Where is Jens Soering Now? Explained

By Louie Fecou
Published: October 13, 2023 (Last updated: November 2, 2023)
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Where is Jens Soering Now? Explained

A double murder in 1985 would lead to the first televised murder trial, as America became obsessed with Jens Soering and his girlfriend Elizabeth Haysom, who were charged with the murder of Haysom’s parents. But where is Jens Soering now? This article will take a look at some of the points raised about the case in recent years and answer the question.

The couple were found brutally stabbed, slashed, and nearly decapitated, and eventually, the suspicion would fall on Haysom and Soering.

Events would escalate, leading to their arrest, but the media and filmmakers would cover the story for decades, leading to some interesting new information being revealed.

The German documentary Killing for Love would make some very engaging arguments about the couple and the roles they played in the double murder.

Who is Jens Soering and what did he do?

Jens Soering would meet Elizabeth Haysom while they studied together at the University of Virginia.

Soering, born in Thailand, and the son of a German diplomat, would arrive in the US when his father would be sent there through his work. Upon meeting Elizabeth, they would soon bond, finding that they had a common interest — they both had issues with their parents.

READ: Who is Bryce Dickey and where is he now?

Elizabeth would claim that she was constantly controlled by her parents, while Jens claimed his mother had a drinking problem and his father had anger issues. As their relationship grew, Jens would meet Elizabeth’s parents, but they would dislike the young man and would state they did not think Elizabeth should be with him.

On March 29, 1985, the couple would hire a car and spend a weekend in Washington. A few days later, the police would contact Elizabeth and reveal that her parents had been horrifically murdered.

The police would eventually look towards the couple, requesting fingerprints from them. Elizabeth would comply, but Jens would say no, citing he required clearance from the German Embassy before doing that. Before the issue could be pressed, the couple would flee the country, with a plan to make it to Thailand and apply for citizenship there.

Using false documents and disguises, the couple would make their way to Europe, eventually settling in London, but they would be arrested for shoplifting and using fake cheques, leading to them being returned to the US where they would be arrested for murder.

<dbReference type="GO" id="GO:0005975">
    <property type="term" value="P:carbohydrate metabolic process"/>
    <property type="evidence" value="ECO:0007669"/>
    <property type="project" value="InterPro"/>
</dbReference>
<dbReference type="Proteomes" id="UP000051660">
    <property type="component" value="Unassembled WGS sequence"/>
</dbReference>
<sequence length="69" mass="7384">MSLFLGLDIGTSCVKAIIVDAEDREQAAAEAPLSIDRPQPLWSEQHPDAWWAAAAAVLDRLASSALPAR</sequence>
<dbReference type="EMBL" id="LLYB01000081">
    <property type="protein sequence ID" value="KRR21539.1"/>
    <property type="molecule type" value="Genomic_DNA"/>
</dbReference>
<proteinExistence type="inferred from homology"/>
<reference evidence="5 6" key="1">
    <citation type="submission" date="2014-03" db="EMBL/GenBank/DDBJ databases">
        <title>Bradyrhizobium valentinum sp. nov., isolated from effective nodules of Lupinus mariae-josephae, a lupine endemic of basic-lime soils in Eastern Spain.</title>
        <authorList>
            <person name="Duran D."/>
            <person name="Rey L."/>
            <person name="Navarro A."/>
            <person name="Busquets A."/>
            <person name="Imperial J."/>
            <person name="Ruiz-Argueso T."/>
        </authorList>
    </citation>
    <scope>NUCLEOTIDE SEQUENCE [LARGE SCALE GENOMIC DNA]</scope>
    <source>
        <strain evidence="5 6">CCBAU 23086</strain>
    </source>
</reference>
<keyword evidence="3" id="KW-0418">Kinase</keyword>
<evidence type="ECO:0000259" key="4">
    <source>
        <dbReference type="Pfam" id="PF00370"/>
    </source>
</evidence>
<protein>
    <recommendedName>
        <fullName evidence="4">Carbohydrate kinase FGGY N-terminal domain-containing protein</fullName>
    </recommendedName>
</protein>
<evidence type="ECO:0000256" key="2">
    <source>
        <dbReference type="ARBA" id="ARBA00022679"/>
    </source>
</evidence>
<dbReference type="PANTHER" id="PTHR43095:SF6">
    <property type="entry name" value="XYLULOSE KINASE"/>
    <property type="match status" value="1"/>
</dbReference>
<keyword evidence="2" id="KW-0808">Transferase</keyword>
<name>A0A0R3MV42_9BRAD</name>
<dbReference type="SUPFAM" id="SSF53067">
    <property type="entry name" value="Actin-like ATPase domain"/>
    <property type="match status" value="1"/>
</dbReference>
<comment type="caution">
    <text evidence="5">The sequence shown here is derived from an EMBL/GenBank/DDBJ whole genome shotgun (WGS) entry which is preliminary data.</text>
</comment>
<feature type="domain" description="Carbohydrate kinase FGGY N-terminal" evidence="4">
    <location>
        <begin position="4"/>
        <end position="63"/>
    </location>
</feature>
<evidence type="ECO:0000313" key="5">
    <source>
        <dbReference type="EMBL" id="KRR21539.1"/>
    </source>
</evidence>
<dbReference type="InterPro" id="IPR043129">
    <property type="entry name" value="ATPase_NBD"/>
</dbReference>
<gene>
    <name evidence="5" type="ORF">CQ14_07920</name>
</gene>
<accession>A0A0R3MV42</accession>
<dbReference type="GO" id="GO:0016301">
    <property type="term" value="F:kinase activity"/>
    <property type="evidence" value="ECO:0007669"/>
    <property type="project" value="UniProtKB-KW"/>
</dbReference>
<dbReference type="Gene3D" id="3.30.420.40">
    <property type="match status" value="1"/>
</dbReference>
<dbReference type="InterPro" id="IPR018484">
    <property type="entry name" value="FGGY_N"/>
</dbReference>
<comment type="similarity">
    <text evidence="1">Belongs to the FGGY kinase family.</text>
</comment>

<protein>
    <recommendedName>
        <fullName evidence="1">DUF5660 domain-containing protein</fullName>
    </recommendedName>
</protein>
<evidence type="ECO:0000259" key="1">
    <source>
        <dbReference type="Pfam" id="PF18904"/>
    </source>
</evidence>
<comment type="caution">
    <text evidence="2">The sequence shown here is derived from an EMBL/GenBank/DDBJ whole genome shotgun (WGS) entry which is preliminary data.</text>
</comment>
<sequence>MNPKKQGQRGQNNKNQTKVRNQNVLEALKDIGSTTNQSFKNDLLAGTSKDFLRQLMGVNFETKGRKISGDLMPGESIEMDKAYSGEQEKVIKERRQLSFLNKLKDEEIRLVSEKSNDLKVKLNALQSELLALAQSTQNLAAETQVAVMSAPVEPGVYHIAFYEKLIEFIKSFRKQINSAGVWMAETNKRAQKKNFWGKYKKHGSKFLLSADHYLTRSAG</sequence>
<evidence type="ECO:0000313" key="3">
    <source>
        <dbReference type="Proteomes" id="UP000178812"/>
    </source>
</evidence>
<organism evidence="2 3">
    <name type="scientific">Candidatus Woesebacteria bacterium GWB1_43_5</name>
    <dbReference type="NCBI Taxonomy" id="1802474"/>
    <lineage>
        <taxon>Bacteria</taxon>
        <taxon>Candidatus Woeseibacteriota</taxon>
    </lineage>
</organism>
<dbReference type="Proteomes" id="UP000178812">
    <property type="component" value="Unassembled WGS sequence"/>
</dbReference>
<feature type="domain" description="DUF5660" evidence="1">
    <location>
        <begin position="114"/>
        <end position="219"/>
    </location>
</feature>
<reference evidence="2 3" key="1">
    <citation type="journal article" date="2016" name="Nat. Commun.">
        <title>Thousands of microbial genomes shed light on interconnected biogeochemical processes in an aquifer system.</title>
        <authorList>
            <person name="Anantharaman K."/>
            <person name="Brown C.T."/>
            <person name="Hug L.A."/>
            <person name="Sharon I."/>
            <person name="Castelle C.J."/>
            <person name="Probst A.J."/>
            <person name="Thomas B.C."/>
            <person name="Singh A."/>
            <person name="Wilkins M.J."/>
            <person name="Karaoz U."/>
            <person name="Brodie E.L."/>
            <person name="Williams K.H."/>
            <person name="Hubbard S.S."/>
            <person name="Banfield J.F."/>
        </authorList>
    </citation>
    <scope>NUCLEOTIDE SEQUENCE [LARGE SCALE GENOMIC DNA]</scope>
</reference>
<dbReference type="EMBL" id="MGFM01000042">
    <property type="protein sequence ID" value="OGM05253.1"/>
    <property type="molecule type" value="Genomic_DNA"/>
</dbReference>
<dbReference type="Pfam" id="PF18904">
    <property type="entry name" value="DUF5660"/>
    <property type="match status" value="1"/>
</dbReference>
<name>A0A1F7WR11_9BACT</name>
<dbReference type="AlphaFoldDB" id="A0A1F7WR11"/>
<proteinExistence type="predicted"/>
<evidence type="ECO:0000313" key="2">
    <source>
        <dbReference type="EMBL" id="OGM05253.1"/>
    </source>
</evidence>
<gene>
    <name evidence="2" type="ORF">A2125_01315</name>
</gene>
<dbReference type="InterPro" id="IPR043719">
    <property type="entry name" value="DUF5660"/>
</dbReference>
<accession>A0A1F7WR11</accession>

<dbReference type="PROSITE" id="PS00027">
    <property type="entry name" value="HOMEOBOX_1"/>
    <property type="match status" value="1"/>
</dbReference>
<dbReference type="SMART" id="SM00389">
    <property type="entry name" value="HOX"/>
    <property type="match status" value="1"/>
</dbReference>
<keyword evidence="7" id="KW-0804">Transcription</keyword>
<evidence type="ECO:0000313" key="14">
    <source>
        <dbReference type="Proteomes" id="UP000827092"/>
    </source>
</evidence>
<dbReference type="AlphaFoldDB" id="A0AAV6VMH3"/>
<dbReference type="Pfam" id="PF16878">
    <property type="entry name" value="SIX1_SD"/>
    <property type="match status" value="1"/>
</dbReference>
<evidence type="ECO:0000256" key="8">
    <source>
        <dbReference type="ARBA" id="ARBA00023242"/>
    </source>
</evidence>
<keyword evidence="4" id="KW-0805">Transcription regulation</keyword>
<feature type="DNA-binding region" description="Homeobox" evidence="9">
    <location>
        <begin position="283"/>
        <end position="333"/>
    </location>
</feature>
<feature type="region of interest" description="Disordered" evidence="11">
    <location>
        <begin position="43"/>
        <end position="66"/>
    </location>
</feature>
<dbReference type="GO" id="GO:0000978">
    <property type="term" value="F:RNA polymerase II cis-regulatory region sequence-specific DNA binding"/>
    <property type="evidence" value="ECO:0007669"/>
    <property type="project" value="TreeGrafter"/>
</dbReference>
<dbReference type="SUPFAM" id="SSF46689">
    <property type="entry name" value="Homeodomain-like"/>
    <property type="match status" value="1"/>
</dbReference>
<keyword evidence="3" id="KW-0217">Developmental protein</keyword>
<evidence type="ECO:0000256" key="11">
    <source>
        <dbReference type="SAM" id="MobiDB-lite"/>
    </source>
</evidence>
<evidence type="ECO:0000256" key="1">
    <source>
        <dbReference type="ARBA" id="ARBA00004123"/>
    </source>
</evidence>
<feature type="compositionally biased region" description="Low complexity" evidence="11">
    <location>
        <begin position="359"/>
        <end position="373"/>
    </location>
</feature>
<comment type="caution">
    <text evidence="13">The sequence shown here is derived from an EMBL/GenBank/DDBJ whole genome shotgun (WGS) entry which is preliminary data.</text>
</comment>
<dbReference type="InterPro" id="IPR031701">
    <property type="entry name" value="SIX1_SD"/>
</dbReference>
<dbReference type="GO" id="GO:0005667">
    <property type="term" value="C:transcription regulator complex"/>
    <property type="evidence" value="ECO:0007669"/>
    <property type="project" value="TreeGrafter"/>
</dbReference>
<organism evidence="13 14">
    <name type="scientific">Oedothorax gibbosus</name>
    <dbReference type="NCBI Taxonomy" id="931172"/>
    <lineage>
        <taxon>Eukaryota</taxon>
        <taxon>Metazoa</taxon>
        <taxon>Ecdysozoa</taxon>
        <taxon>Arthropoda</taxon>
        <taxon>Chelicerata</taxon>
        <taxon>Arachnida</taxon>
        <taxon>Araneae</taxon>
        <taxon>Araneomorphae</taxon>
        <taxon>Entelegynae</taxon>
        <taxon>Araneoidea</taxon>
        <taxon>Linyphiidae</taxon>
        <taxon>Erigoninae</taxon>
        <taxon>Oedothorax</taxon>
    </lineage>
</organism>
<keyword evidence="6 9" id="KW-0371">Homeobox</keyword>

With the pressure on, Jens would admit that he had murdered the couple, however, later he would retract the statement, saying he made it to protect his girlfriend, whom he loved very much, fearing she would receive the death penalty.

Soering would receive a double life sentence, and Haysom would receive ninety years.

Where is Jens Soering now?

After thirty-three years in a US jail, Soering was released on probation by authorities in Virginia in the US. He would be returned to Germany, which is where he remains now, and he is never allowed to return to the US.

While imprisoned, he changed his religion from Buddhism to Catholicism and wrote several books and articles including Mortal Thoughts, described as, “the autobiography of a young man imprisoned for a double murder he did not commit.”

His book The Convict Christ would see him awarded first prize by the Catholic Press Association of North America.

Jens continues to assert that he was told of the murders by Elizabeth Haysom after the event had occurred, and he had nothing to do with the brutal killings.

Alleged irregularities in Jen Soering’s trial

Soering would claim that he did not murder the Haysoms and there were also many people who would champion this claim, including celebrities and former law enforcement agents who investigated the case finding some irregularities.

DNA would not match the crime scene, and the judge, William Sweeney, involved with the case was a personal friend of the Haysoms, a situation that would not normally occur.

The investigation seemed to neglect vital points, such as not searching for the hired car the couple had used at the time of the murders, which might have blood samples inside, and eyewitnesses involved in the case were not called to testify at the trial.

Perhaps the most damning claim comes in regard to a footprint found at the crime scene that was used to convict Jens, however, later on, it was revealed that the size of the print did not match Jens’, making this evidence redundant and raising the question of whether there someone else at the scene that committed the crime and is potentially still out there.


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